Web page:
Anger as a political motivator?

There is no shortage of news on the Republican wave about to hit the proverbial shores of Washington, D.C. The top priority of Republicans is to repeal or defund the Obama’s health care bill. Realistically, both actions are unlikely in the foreseeable future. While efforts to repeal the bill may find support in the House (which is dominated by Republicans), it will not find a sympathetic audience in the Senate (which is dominated by Democrats). Likewise, Republicans can work through congressional committees in an effort defund the health care bill. However, the success of the such a strategy would require Republicans to literally shut down the federal government — a strategy that was not successful in the mid-1990s.

Of course, these efforts have another purpose. They keep the base fired up and united in their dislike for one piece of legislation. The focus on united opposition to health care, in short, will hopefully bind folks that may agree on little else together until the next election.

However, can anger of legislation, or anything else for that matter, create a foundation for meaningful political action in the long term? The answer, I think, is a resounding “no.” Anger is an intense emotion, but, if we believe social science research, not a sustainable one. Intense emotions can get people involved in a political action, but individuals need more (e.g., collective ties and emotional binds) to stay involved over any length of time. Angry rhetoric will only only get Republicans so far.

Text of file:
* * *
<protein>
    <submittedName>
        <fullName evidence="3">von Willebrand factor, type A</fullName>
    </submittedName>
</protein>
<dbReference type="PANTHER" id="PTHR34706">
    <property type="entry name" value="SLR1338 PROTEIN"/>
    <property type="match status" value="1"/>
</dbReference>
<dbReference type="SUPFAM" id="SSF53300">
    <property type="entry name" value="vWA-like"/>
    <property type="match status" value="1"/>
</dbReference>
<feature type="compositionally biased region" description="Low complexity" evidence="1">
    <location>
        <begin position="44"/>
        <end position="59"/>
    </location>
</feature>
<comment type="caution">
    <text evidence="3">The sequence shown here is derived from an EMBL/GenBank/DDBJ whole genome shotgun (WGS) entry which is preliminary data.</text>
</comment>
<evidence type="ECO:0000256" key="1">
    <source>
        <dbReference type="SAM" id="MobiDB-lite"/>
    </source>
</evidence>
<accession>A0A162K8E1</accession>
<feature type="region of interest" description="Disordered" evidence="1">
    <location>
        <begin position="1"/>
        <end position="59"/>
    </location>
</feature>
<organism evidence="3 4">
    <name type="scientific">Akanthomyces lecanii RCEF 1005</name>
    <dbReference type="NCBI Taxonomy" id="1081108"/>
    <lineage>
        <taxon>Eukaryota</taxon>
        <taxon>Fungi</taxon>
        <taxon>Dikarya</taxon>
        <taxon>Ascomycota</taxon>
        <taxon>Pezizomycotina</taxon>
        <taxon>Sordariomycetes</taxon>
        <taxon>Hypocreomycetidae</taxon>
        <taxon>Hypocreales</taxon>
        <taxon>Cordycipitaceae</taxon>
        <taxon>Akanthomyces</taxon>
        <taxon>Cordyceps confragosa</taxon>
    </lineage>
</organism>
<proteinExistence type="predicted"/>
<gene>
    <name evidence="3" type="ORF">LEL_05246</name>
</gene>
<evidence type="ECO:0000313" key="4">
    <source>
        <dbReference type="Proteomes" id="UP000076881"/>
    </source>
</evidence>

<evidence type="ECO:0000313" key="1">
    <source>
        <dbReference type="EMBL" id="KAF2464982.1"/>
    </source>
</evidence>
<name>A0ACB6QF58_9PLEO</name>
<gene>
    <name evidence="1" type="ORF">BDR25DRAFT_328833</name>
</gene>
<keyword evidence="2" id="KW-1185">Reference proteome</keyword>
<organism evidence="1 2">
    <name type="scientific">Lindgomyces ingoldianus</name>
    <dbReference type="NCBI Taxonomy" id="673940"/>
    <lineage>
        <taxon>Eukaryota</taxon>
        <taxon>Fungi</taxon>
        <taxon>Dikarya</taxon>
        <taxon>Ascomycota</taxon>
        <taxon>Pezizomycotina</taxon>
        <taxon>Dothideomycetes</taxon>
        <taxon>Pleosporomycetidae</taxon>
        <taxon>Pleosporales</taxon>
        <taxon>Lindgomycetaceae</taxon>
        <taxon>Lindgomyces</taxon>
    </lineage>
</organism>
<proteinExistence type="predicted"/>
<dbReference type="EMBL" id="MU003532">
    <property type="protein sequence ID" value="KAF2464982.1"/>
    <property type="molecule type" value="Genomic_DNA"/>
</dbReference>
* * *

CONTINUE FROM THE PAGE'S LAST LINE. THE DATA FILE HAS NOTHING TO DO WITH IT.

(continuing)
What will be interesting to see is how much stock the party places in this strategy. There is a five way race for the national RNC chairmanship and little agreement over what constitutes a Republican.  Reince Priebus, who is vying for the position, mixed traditional conservatism and tea party politics into his answer, noting that if you are pro-abortion, pro-Obamacare, pro-government bailout, pro-taxes …. you are not a Republican. In contrast, Michael Steele, the current embattled chair, noted that there was not a singular issue that made an individual Republican and cautioned against such labeling  (for the direct quotes see the NPR morning edition story at http://www.npr.org/2011/01/04/132643899/Steele-Debates-4-Challengers-For-GOP-Chairmanship).  While neither position may ultimately represent the new RNC chairman, the kind of rhetoric she or he adopts will tell a tail about the future strategies (and potential success and failure) of the Republican party.

 

 

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About Double take Sociology

I am a Professor of Sociology, a Research Associate in the Pepper Institute on Aging and Public Policy, and an Associate Dean for Faculty Development and Community Engagement in the College of Social Sciences and Public Policy at Florida State University. I research (and write about) social movements, mass media and politics. To find links to my research, visit www.DeanaRohlinger.com.
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